It is important for us to ask how do people work here, in America, how do people feel when you ask somebody, ‘can you show me the way?’. That’s difficult [because here] you cannot even ask them because these are different people. It’s really difficult. How are we going to be acquainted with this life here? It’s a great shame, actually.”

At this point, my heart broke for them and for the support they lacked during their transition. And this lead me to think of World Relief–because they work hard to fill this gap!

Operating worldwide, World Relief is a humanitarian-based organization working to address and alleviate many of the social, economic, and health-related ills associated with poverty around the world.

The capacity in which I am familiar with World Relief is through their work with refugees. Through an extensive network of churches, non-profits, and government agencies, World Relief provides a myriad of services to resettle and assist refugees as they begin life anew in the States. To help ease the transition, and provide social support, it is a commitment of World Relief to locate a Friendship Partner for each refugee/family as they resettle. More than helping to bridge cultural expectations, Friendship Partners make a yearlong commitment to befriend refugees as they settle into American culture.

My husband and I have experienced the pleasure of working with a refugee couple, from Burma, for the last three years. In an effort to help them become self-sufficient, we have assisted them with everything from grocery shopping, to opening a bank account, to locating employment, to navigating the healthcare system, to finding housing. We try to explain the nuances of American culture and the expectations associated with living and working in America. But all of our efforts pale in comparison to all that we receive as we simply get to know our Burmese friends, over time.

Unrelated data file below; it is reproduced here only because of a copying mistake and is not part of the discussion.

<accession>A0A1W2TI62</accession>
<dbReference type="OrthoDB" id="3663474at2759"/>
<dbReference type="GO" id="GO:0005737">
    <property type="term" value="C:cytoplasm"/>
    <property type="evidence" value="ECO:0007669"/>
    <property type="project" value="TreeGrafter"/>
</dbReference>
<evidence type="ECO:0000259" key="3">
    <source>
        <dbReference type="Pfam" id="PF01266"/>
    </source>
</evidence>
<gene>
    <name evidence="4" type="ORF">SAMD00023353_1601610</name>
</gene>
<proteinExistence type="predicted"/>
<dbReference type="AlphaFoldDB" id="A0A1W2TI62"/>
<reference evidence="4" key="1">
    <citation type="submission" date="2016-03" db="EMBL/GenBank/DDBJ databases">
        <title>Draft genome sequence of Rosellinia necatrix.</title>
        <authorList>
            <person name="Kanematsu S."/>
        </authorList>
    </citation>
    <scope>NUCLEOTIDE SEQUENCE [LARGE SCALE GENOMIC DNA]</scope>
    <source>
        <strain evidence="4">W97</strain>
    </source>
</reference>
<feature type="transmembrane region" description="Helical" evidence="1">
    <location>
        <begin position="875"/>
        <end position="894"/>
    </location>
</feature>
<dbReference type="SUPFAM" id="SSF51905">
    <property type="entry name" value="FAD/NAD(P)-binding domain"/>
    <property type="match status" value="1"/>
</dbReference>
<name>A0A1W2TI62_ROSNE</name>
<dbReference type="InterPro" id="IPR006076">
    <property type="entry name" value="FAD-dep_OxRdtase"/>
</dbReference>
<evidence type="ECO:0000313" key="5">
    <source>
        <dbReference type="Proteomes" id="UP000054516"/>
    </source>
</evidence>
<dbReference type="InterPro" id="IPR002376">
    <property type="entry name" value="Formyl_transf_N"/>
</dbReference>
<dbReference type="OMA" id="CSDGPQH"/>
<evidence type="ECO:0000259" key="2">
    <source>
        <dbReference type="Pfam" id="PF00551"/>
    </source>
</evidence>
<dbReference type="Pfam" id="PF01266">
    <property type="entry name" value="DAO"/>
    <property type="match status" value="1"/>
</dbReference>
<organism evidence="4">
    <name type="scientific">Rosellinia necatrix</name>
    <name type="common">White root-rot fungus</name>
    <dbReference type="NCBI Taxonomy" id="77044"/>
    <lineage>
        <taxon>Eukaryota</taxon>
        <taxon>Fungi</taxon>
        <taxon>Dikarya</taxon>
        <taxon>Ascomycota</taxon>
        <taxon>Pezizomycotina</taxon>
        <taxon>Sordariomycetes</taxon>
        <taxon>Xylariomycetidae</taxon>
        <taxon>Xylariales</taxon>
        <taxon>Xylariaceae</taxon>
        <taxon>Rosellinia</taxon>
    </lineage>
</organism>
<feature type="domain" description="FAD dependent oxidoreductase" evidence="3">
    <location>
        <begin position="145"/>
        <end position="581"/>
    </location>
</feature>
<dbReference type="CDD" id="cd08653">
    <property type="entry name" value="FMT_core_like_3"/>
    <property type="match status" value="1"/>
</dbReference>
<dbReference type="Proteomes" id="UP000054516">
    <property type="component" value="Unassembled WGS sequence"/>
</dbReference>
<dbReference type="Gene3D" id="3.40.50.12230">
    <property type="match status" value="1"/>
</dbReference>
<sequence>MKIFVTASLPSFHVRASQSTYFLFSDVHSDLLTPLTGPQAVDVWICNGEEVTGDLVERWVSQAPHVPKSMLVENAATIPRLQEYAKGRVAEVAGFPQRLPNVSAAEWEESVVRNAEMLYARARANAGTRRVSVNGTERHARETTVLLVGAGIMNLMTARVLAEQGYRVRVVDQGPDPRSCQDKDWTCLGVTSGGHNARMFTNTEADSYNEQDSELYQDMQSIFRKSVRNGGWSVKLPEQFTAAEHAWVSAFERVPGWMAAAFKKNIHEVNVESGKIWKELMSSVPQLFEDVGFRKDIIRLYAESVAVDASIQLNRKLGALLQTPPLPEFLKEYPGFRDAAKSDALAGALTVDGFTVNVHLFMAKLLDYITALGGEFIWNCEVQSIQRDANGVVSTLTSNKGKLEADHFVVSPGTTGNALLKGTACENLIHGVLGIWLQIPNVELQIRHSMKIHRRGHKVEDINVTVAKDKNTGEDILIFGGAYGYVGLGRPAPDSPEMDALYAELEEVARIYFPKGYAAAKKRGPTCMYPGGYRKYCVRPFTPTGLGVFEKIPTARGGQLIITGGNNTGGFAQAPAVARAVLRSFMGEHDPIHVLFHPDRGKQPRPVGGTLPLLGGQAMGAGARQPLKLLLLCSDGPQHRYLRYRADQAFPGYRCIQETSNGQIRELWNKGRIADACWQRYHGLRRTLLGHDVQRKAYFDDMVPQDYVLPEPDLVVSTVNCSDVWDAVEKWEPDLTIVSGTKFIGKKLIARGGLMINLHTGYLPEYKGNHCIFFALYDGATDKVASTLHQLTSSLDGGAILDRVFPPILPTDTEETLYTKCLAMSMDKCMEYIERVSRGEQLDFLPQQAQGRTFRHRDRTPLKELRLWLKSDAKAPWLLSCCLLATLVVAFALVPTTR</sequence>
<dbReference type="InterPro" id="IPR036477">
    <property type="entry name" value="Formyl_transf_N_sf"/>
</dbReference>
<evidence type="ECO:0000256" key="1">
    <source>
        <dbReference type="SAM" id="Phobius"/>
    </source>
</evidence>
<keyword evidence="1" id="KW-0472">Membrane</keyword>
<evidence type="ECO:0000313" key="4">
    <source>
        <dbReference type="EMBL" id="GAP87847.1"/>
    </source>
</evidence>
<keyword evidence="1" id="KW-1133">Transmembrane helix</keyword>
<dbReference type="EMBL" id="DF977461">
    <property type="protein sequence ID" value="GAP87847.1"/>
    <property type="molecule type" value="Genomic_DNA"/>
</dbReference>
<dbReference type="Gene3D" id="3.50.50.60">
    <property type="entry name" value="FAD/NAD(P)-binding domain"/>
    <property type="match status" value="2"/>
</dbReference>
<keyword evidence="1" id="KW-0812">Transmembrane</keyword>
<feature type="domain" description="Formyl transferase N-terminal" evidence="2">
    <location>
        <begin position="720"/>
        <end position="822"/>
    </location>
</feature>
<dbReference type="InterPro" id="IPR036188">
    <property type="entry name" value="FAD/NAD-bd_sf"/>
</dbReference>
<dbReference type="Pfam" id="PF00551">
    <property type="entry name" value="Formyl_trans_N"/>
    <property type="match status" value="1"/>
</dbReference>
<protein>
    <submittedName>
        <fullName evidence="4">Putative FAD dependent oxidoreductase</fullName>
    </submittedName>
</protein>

The magic at work behind World Relief’s Friendship Partner program is the friendships that develop as a result. Sure, at first it can be awkward, realistically there are many barriers to overcome: language, cultural differences, gender roles, dietary variations, religious beliefs, etc. But at our core, people are people are people. There is much more that unites us in life than divides us, and this truth becomes more and more apparent as our relationship continues to grow with our Burmese friends. We have cried together in times of loss and pain, and cheered and hugged in times of accomplishment. We participated in the birth of their first son. We’ve shared stories of our countries’ development and political background, and have come to learn the unimaginable horrors and difficulties experienced in life as a refugee. We have also watched, with great joy and amazement, the ways in which God has provided, consistently, in their lives, and we are humbled that we have been invited to play a part in their story of renewal.

If you have yet to connect with World Relief, you must, and should, and should do so right now!